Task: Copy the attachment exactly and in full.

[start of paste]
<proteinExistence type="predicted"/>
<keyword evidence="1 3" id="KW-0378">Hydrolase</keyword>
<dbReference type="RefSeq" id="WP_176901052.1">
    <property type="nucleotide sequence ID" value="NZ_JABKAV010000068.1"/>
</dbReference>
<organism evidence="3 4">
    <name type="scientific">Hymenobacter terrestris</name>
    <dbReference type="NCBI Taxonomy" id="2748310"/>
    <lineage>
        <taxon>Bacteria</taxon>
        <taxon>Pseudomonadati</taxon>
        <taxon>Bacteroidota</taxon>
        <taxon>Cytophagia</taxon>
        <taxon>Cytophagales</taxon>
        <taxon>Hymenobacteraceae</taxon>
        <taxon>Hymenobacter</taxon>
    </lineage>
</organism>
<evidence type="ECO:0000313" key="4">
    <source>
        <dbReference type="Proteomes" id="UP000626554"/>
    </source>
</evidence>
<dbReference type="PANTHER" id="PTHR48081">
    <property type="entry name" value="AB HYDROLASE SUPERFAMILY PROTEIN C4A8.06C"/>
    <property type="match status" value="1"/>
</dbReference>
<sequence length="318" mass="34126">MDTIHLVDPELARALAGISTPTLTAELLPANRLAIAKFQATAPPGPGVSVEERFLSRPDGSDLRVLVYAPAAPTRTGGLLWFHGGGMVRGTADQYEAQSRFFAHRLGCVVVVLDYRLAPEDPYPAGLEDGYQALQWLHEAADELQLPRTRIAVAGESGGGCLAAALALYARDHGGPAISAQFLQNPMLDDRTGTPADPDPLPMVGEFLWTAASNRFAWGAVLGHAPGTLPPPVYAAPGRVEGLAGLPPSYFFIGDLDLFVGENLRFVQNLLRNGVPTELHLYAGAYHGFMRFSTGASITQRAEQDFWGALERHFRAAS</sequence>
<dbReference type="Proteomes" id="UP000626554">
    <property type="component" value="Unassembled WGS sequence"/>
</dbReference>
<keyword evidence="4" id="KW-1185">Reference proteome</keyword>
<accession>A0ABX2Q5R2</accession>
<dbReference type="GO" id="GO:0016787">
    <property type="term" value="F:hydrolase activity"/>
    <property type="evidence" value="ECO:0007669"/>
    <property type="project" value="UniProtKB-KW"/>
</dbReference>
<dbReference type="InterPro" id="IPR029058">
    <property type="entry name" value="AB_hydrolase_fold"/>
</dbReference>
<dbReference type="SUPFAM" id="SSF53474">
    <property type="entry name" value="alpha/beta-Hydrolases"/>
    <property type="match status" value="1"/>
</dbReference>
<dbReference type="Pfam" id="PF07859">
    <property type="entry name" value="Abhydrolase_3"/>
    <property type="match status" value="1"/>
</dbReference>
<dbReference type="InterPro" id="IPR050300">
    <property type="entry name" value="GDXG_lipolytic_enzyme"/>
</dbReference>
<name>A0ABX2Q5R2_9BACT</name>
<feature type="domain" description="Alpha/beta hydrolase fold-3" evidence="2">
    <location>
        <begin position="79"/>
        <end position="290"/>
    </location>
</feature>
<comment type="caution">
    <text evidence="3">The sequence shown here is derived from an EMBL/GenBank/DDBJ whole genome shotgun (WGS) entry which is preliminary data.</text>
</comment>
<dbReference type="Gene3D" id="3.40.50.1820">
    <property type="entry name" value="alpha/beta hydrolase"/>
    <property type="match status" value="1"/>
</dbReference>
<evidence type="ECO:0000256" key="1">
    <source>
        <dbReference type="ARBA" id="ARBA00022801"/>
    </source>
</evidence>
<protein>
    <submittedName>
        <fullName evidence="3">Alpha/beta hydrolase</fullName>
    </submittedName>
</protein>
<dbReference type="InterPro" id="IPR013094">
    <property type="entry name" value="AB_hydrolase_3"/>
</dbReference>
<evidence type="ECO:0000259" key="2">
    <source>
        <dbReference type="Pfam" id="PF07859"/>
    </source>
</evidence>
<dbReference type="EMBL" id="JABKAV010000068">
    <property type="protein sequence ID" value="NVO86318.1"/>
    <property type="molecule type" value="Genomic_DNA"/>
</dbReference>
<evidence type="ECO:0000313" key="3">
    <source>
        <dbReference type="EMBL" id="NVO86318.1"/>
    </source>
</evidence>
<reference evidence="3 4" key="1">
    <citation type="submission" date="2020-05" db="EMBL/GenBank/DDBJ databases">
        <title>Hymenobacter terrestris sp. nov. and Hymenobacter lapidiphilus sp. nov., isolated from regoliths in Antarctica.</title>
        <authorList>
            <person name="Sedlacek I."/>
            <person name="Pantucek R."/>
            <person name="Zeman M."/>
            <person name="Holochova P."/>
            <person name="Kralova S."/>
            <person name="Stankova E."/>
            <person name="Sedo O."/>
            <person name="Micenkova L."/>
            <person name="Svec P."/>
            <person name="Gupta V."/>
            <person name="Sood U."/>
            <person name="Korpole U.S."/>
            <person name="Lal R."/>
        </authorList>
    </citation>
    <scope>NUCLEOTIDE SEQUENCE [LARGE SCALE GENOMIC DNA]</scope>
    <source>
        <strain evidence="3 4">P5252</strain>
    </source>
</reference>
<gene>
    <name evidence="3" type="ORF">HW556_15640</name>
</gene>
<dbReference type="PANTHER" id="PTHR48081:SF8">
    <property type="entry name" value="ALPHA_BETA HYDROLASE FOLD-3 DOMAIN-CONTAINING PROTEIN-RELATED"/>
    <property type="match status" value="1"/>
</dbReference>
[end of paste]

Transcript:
<proteinExistence type="predicted"/>
<keyword evidence="1 3" id="KW-0378">Hydrolase</keyword>
<dbReference type="RefSeq" id="WP_176901052.1">
    <property type="nucleotide sequence ID" value="NZ_JABKAV010000068.1"/>
</dbReference>
<organism evidence="3 4">
    <name type="scientific">Hymenobacter terrestris</name>
    <dbReference type="NCBI Taxonomy" id="2748310"/>
    <lineage>
        <taxon>Bacteria</taxon>
        <taxon>Pseudomonadati</taxon>
        <taxon>Bacteroidota</taxon>
        <taxon>Cytophagia</taxon>
        <taxon>Cytophagales</taxon>
        <taxon>Hymenobacteraceae</taxon>
        <taxon>Hymenobacter</taxon>
    </lineage>
</organism>
<evidence type="ECO:0000313" key="4">
    <source>
        <dbReference type="Proteomes" id="UP000626554"/>
    </source>
</evidence>
<dbReference type="PANTHER" id="PTHR48081">
    <property type="entry name" value="AB HYDROLASE SUPERFAMILY PROTEIN C4A8.06C"/>
    <property type="match status" value="1"/>
</dbReference>
<sequence length="318" mass="34126">MDTIHLVDPELARALAGISTPTLTAELLPANRLAIAKFQATAPPGPGVSVEERFLSRPDGSDLRVLVYAPAAPTRTGGLLWFHGGGMVRGTADQYEAQSRFFAHRLGCVVVVLDYRLAPEDPYPAGLEDGYQALQWLHEAADELQLPRTRIAVAGESGGGCLAAALALYARDHGGPAISAQFLQNPMLDDRTGTPADPDPLPMVGEFLWTAASNRFAWGAVLGHAPGTLPPPVYAAPGRVEGLAGLPPSYFFIGDLDLFVGENLRFVQNLLRNGVPTELHLYAGAYHGFMRFSTGASITQRAEQDFWGALERHFRAAS</sequence>
<dbReference type="Proteomes" id="UP000626554">
    <property type="component" value="Unassembled WGS sequence"/>
</dbReference>
<keyword evidence="4" id="KW-1185">Reference proteome</keyword>
<accession>A0ABX2Q5R2</accession>
<dbReference type="GO" id="GO:0016787">
    <property type="term" value="F:hydrolase activity"/>
    <property type="evidence" value="ECO:0007669"/>
    <property type="project" value="UniProtKB-KW"/>
</dbReference>
<dbReference type="InterPro" id="IPR029058">
    <property type="entry name" value="AB_hydrolase_fold"/>
</dbReference>
<dbReference type="SUPFAM" id="SSF53474">
    <property type="entry name" value="alpha/beta-Hydrolases"/>
    <property type="match status" value="1"/>
</dbReference>
<dbReference type="Pfam" id="PF07859">
    <property type="entry name" value="Abhydrolase_3"/>
    <property type="match status" value="1"/>
</dbReference>
<dbReference type="InterPro" id="IPR050300">
    <property type="entry name" value="GDXG_lipolytic_enzyme"/>
</dbReference>
<name>A0ABX2Q5R2_9BACT</name>
<feature type="domain" description="Alpha/beta hydrolase fold-3" evidence="2">
    <location>
        <begin position="79"/>
        <end position="290"/>
    </location>
</feature>
<comment type="caution">
    <text evidence="3">The sequence shown here is derived from an EMBL/GenBank/DDBJ whole genome shotgun (WGS) entry which is preliminary data.</text>
</comment>
<dbReference type="Gene3D" id="3.40.50.1820">
    <property type="entry name" value="alpha/beta hydrolase"/>
    <property type="match status" value="1"/>
</dbReference>
<evidence type="ECO:0000256" key="1">
    <source>
        <dbReference type="ARBA" id="ARBA00022801"/>
    </source>
</evidence>
<protein>
    <submittedName>
        <fullName evidence="3">Alpha/beta hydrolase</fullName>
    </submittedName>
</protein>
<dbReference type="InterPro" id="IPR013094">
    <property type="entry name" value="AB_hydrolase_3"/>
</dbReference>
<evidence type="ECO:0000259" key="2">
    <source>
        <dbReference type="Pfam" id="PF07859"/>
    </source>
</evidence>
<dbReference type="EMBL" id="JABKAV010000068">
    <property type="protein sequence ID" value="NVO86318.1"/>
    <property type="molecule type" value="Genomic_DNA"/>
</dbReference>
<evidence type="ECO:0000313" key="3">
    <source>
        <dbReference type="EMBL" id="NVO86318.1"/>
    </source>
</evidence>
<reference evidence="3 4" key="1">
    <citation type="submission" date="2020-05" db="EMBL/GenBank/DDBJ databases">
        <title>Hymenobacter terrestris sp. nov. and Hymenobacter lapidiphilus sp. nov., isolated from regoliths in Antarctica.</title>
        <authorList>
            <person name="Sedlacek I."/>
            <person name="Pantucek R."/>
            <person name="Zeman M."/>
            <person name="Holochova P."/>
            <person name="Kralova S."/>
            <person name="Stankova E."/>
            <person name="Sedo O."/>
            <person name="Micenkova L."/>
            <person name="Svec P."/>
            <person name="Gupta V."/>
            <person name="Sood U."/>
            <person name="Korpole U.S."/>
            <person name="Lal R."/>
        </authorList>
    </citation>
    <scope>NUCLEOTIDE SEQUENCE [LARGE SCALE GENOMIC DNA]</scope>
    <source>
        <strain evidence="3 4">P5252</strain>
    </source>
</reference>
<gene>
    <name evidence="3" type="ORF">HW556_15640</name>
</gene>
<dbReference type="PANTHER" id="PTHR48081:SF8">
    <property type="entry name" value="ALPHA_BETA HYDROLASE FOLD-3 DOMAIN-CONTAINING PROTEIN-RELATED"/>
    <property type="match status" value="1"/>
</dbReference>